End-of-Day Wrap-Up: All About Jeb

Focusing on the third Bush, the mental health of high-stake professionals, and more

Shannon Stapleton/Reuters

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What's Happening: All About Jeb

On Thursday, Jeb Bush said he would decide about a presidential run "in relatively short order." As David Graham points out, when it comes to the timeline for would-be candidates, sooner is probably better for Jeb.

Famous or infamous?: In a speech on Wednesday, George W. Bush admitted that Jeb's association with the other Bushes could hurt him on the campaign trail. Despite this, some are noting that Jeb is already embracing many of his brother's policies, especially on foreign affairs.

Political maneuvering: Jeb may not be in the race yet, but he is already slated to deliver the commencement address at Liberty University, where fellow Republican Ted Cruz kicked off his campaign. New Jersey Governor Chris Christie took a shot at Jeb on Thursday, saying the Bush "train has slowed down pretty significantly."


A Marine Corps helicopter sits in the sand where it made an emergency landing in Solana Beach, CA. (Lenny Ignelzi/AP Photo)

Outstanding Question

How do you ensure public safety while allowing high-stakes professionals to receive psychiatric treatment? Licensed professionals such doctors, lawyers, or pilots sometimes hesitate to seek treatment for mental issues. Pilots are usually grounded for six months if they start taking antidepressants. The pressures can take their toll: Doctors and lawyers commit suicide at higher rates than most other professions. What's the proper balance between protecting the public while also encouraging workers to seek the help they need—without fear of penalty or stigmatization?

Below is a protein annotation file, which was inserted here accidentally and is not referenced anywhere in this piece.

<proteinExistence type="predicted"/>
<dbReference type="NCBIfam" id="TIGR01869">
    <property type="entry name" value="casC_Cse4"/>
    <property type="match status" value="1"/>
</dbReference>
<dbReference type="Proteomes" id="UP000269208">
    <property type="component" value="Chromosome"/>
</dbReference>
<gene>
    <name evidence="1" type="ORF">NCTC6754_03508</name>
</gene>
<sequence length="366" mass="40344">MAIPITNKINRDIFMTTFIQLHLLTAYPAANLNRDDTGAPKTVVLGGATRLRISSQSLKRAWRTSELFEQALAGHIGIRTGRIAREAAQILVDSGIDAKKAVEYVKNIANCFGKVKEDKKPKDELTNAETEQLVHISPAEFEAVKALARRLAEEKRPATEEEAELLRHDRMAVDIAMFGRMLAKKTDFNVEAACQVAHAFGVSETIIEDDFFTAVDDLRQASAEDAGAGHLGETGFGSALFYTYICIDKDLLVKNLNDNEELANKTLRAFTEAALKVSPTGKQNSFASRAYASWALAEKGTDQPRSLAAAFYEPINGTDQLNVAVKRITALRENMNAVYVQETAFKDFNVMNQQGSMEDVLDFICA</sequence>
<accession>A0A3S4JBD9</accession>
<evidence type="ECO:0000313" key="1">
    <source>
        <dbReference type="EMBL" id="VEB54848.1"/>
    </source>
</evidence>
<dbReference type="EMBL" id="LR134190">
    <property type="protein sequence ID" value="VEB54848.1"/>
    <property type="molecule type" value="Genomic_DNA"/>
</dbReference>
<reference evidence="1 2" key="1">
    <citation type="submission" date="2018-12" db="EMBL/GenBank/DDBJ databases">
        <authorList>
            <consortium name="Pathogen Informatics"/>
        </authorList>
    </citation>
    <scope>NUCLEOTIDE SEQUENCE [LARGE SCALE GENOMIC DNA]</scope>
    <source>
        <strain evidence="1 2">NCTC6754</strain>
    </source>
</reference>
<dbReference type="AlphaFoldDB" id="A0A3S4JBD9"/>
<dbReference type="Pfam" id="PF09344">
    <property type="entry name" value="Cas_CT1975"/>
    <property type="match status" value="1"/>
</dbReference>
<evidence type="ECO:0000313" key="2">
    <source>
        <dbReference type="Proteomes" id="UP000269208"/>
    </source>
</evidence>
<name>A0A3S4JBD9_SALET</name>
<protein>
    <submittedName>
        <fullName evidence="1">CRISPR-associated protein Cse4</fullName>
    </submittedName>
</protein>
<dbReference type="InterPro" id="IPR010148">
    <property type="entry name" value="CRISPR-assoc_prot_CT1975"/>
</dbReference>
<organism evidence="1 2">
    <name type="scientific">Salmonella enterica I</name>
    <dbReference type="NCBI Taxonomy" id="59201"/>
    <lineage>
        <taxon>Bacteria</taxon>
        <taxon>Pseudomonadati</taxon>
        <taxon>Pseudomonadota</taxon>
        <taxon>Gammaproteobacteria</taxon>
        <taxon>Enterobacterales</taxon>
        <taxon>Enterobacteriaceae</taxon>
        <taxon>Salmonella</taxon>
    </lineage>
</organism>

Pop Quiz

1. For $1,535, you can buy _________ on The New York Times online store.

(See answer.)  

2. The country of _______ has the sad distinction of being host to the world's longest-running series of civil wars.

(See answer.)

3. Europeans currently use _______ far more than Americans do.

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Evening Read

Should the Americans with Disabilities Act apply to the Internet as well?

When the disabled go online, much of their activity can be hampered by the rich sensory experience the rest of us take for granted. The hearing-impaired face either the absence of closed-captioning or apps that do a poor job of providing it. The seeing-impaired are unable to access screen readers that orally interpret online text or send it to a Braille display. They often miss important visual elements—like “submit” buttons—because they aren’t coded appropriately for the blind. Those with other physical or cognitive challenges face a variety of problems that range from websites that lack the code to “speak” to assistive devices (in the case of those with multiple or more severe physical disabilities) to an inability to understand what information is provided (in the case of those with cognitive or developmental disabilities).


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